For the second year in a row, Lowe’s Home Improvement selected the Voorhees Animal Orphanage as the recipient for its “Hometown Heroes” project. Employees from the home improvement store on Route 73 repaired two of the roofs of the VAO’s outdoor kennel runs on Nov. 16.
Store Manager Mielyn Casa-Caylor said every Lowe’s is given an annual budget to do something within their community.
“We love animals and the store was really adamant they wanted to do something with the shelter,” she said. “I see why because they take such good care of the animals.”
The previous year, Lowe’s repaired two other roofs that wouldn’t have made it through the winter, according to Jennifer Bailey, Marketing Director for the Voorhees Animal Orphanage.
“You can’t put it into words because they donated their time and their supplies,” Bailey said. “The wooden structures underneath the roofs were not stable. In the past with snow and ice on the roofs, it was cracked and the wood underneath as a result was wet. We’d have to shovel and push all the ice and snow off right away, otherwise it’d be in danger of collapsing on the animals.”
The orphanage operates out of small, outdated sheds on Cooper Road, and is in dire need of a new building. Its only income is the money they receive from the 15 towns they cover, and Bailey said it’s barely enough to keep the lights on. They rely on donations, both money and food.
The VAO is currently raising money for a new building to coincide with the organization’s 30th anniversary in 2018. Their capital campaign goal is $1.6 million and have raised around $500,000 to date.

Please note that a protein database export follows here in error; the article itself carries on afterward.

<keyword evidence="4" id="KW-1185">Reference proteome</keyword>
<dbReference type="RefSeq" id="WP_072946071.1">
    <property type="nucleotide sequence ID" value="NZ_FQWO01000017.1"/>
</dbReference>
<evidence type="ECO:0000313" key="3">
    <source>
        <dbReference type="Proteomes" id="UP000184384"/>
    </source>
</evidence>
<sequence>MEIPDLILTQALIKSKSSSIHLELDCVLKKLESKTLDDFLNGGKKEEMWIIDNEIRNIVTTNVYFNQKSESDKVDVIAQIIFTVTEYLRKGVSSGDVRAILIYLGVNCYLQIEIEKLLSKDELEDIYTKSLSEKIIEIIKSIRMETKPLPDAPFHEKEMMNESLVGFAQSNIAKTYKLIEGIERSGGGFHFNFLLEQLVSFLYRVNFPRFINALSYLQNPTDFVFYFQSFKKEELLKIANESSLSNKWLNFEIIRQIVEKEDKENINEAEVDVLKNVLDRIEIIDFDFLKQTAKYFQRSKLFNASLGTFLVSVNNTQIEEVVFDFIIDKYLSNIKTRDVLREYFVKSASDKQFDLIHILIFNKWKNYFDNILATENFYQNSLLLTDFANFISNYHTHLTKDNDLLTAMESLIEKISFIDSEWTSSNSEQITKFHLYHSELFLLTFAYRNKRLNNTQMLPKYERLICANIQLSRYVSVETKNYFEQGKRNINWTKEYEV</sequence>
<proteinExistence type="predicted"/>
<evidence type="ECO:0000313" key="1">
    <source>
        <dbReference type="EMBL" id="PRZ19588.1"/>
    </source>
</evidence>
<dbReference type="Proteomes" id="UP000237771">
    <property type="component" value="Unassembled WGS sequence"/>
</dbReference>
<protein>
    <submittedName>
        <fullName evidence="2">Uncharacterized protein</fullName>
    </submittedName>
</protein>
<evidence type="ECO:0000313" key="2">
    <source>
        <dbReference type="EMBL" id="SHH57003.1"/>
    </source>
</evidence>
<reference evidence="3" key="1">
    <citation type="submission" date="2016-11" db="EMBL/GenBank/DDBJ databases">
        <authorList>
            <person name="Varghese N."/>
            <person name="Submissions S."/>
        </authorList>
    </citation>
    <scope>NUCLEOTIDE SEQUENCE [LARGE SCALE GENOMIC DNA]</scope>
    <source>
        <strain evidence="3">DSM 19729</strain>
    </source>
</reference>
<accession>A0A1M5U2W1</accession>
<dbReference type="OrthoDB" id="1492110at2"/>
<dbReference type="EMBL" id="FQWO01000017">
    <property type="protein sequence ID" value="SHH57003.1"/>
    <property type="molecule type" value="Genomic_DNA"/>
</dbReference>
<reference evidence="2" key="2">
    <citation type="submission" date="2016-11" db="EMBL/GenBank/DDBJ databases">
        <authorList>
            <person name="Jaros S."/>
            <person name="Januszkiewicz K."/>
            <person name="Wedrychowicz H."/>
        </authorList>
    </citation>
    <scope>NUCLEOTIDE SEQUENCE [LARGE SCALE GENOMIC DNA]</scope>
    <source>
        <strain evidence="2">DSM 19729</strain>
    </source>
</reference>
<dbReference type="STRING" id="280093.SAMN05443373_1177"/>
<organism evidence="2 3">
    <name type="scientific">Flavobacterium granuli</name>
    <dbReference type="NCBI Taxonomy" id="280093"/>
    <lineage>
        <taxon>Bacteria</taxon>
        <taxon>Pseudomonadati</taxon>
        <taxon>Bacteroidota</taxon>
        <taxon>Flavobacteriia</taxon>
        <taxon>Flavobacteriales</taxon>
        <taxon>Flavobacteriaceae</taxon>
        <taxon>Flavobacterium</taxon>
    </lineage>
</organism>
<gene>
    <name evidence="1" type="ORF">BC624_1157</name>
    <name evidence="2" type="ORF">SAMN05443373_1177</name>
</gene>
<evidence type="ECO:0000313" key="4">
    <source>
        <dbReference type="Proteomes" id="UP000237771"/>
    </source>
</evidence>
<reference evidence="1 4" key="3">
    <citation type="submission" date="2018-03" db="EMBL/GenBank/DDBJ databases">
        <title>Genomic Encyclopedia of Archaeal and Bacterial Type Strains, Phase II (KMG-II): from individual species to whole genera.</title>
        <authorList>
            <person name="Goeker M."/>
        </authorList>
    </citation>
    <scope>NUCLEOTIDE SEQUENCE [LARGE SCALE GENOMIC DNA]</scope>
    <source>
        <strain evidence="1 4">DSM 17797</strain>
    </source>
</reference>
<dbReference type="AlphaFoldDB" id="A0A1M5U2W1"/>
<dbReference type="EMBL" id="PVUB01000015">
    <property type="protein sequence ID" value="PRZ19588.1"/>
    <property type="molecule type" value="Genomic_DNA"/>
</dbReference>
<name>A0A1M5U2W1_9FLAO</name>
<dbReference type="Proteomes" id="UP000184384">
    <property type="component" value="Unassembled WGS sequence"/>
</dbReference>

“All the time and money to fix the band aids that hold the building together, if we had a building that would actually run properly, it would make such a difference,” Bailey said. “It’s not just the quality for animals but from a financial perspective it’s huge. Once the building is up and running and efficient, we can do bigger things.”
One of the bigger things she mentioned is having more space so they save more animals from other shelters.
“We are the local community shelter,” Bailey said. “If you live in Voorhees and your pets get lost, they come to us. We are a shelter so we take in all the strays. When space allows we are more of an adoption center and we can save high kill or overcrowded shelters so we can adopt them out. We don’t have the luxury of having a rescue generating clinic because we are so constricted by our building.”
Bailey said they’ve been on an upward trend over the past two years with their adoption rate up almost 40 percent and had their 1,000th adoption for the year on Nov. 2.
“We are doing really great things, but imagine if we didn’t have to spend all our money on gluing the building together every time the building breaks,” she said. “We are still looking for that golden angel. Once you see the building and our offices in sheds, it strikes you. You think, I understand why they need it.”
Those looking to learn more about the VAO’s capital campaign or who wish to donate can visit www.vaonj.org/donate/capital-campaign.